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The use of the criminal system to undermine freedom of expression does not arise with, nor is it limited to, cybercrime legislation. However, the increase in online violence, hate speech, disinformation and malicious acts in cyberspace, such as those impacting state infrastructure, has given rise to alarmist responses by states that have resulted in cybercrime legislations that – contrary to the principles of legality, necessity and proportionality – are characterised by broad and vague definitions, allowing for arbitrary or discretionary application and resulting in legal uncertainty, presenting serious dangers to the exercise of fundamental rights due to their criminalising effects which, in turn, deepen gender inequalities.

Several different types of conduct that generate harm on the internet have been classified as “cybercrime” by national laws, mainly because they occur in online spaces or because they are committed through the use of technology. In some cases, acts that constitute online gender-based violence are included within these legislations. Cybercrime laws, however, normally refer to non-gender-specific acts or are designed without due consideration to gender inequalities. Criminal definitions are drafted in a broad manner and without applying a gender perspective in their formulation and in their implementation. As a result, the impact of the criminalisation generated by these laws also has specific effects on gender equality.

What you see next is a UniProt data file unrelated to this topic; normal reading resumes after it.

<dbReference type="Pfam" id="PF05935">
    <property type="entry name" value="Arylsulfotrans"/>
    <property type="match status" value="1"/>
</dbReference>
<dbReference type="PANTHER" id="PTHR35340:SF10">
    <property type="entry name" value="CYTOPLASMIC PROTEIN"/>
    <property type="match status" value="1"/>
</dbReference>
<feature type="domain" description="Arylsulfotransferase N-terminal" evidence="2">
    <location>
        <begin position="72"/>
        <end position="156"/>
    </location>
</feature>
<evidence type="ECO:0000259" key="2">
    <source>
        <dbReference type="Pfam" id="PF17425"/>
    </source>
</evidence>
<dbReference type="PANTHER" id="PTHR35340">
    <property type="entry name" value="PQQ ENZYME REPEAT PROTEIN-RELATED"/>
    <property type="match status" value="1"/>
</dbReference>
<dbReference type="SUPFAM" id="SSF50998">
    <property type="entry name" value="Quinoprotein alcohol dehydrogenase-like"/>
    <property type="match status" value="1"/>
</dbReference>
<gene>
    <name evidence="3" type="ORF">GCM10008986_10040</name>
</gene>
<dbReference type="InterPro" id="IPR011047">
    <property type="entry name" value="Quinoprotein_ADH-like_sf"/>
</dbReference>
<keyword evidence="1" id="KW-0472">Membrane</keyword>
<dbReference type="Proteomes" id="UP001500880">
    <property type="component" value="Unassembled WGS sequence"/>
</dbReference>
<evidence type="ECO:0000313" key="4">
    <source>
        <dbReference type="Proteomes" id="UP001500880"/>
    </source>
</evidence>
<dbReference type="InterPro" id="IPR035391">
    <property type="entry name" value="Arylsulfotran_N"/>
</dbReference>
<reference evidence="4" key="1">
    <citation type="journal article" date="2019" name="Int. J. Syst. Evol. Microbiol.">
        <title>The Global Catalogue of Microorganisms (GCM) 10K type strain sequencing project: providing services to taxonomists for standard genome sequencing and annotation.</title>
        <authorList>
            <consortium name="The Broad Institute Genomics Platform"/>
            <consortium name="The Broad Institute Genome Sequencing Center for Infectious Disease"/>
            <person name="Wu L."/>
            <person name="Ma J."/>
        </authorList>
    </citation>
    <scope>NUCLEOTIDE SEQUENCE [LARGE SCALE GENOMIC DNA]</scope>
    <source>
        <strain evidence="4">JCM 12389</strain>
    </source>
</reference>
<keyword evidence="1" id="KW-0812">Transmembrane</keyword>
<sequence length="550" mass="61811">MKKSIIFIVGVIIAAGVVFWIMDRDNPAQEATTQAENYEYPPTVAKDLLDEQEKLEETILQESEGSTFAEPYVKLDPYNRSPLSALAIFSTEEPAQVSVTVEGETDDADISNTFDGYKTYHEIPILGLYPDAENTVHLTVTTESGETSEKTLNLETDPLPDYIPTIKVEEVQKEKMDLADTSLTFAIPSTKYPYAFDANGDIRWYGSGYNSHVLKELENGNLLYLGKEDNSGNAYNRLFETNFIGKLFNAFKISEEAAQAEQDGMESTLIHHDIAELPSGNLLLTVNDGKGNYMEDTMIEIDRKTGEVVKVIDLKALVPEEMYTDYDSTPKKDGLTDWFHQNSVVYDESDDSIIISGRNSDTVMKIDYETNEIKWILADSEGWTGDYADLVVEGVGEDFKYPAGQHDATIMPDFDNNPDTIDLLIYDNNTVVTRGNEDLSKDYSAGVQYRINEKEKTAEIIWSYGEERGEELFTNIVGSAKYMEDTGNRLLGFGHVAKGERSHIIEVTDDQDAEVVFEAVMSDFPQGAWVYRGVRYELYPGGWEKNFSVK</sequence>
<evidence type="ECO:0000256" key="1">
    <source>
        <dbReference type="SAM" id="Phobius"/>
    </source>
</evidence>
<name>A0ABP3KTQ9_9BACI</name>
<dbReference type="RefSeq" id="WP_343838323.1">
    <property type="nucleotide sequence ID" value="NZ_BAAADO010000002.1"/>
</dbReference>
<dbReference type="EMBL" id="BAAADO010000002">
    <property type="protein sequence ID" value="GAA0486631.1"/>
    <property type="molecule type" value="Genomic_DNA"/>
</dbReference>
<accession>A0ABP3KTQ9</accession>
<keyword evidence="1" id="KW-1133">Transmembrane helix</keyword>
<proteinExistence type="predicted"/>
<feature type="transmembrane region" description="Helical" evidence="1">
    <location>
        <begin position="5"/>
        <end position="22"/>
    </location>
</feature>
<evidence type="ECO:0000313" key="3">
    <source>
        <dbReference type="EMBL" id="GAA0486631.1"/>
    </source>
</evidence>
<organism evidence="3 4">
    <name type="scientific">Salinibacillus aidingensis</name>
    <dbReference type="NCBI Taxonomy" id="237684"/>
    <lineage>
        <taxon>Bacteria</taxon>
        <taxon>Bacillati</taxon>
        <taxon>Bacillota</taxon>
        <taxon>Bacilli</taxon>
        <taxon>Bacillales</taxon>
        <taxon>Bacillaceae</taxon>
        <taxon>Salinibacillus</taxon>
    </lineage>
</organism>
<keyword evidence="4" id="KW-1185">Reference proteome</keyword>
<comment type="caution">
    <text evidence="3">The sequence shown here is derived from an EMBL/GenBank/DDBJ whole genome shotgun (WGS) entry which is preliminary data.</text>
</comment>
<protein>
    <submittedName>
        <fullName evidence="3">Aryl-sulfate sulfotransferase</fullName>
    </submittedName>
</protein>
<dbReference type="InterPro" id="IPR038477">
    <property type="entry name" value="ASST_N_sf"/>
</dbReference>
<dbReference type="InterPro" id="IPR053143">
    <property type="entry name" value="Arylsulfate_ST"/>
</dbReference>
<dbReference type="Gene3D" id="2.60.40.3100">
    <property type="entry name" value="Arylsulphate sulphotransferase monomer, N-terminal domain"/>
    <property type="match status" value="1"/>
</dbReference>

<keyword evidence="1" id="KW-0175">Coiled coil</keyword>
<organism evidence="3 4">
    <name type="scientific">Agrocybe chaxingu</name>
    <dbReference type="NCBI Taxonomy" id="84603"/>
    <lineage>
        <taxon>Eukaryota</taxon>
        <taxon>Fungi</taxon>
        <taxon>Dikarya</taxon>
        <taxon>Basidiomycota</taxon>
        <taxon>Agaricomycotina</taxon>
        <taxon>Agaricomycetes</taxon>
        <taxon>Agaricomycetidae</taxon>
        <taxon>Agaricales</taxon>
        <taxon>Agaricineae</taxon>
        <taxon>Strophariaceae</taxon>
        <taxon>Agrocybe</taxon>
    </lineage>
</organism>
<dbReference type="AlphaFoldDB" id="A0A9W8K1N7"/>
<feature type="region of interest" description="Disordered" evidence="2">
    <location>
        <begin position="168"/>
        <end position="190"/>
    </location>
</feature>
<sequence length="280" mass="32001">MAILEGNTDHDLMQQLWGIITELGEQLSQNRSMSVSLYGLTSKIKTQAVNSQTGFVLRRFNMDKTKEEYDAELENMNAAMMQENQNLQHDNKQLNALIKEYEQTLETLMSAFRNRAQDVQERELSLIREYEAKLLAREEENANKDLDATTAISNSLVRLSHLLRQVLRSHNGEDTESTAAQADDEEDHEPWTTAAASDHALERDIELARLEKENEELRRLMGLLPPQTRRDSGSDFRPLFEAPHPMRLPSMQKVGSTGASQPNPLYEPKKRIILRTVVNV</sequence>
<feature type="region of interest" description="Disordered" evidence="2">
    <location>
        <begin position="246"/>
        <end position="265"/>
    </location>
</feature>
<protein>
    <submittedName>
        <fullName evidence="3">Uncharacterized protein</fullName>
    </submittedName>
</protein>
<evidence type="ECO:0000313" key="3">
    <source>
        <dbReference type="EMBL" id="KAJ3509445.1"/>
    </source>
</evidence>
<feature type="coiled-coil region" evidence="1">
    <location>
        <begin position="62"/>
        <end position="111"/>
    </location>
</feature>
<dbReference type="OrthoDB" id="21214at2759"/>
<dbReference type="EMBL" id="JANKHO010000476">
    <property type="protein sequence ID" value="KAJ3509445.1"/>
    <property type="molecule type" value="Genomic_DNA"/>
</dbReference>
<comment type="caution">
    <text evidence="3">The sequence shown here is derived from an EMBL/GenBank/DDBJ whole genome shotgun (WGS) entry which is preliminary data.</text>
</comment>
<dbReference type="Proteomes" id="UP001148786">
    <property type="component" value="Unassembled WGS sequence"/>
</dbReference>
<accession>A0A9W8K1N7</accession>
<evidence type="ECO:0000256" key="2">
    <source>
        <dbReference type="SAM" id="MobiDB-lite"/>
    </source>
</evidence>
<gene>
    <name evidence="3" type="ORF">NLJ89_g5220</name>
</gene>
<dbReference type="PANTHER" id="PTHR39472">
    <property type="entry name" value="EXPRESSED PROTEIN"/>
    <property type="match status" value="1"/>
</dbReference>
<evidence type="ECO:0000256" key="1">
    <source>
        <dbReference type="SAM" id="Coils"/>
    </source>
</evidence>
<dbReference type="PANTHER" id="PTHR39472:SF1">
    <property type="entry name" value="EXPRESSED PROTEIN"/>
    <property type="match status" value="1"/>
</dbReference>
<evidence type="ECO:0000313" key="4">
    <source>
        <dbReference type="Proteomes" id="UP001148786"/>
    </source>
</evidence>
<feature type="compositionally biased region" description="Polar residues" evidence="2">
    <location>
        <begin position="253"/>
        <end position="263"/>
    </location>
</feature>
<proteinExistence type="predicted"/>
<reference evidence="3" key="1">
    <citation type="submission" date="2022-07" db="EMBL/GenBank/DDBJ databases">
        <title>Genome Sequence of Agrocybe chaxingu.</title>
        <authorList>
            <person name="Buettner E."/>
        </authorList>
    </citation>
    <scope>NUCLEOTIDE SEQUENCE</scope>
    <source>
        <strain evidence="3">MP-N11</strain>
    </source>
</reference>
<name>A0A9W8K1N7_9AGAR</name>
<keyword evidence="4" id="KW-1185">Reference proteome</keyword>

This exploratory report seeks to contribute to ongoing and future discussions concerning gender and cybercrime by providing concrete evidence of how national cybercrime laws have been used to silence and criminalise women and LGBTQIA+ people around the world. Eleven cases from Cuba, Egypt, Jordan, Libya, Nicaragua, Russia, Saudi Arabia, Uganda and Venezuela are presented and discussed.

Read the report here.


This publication was developed with support from the UK Government.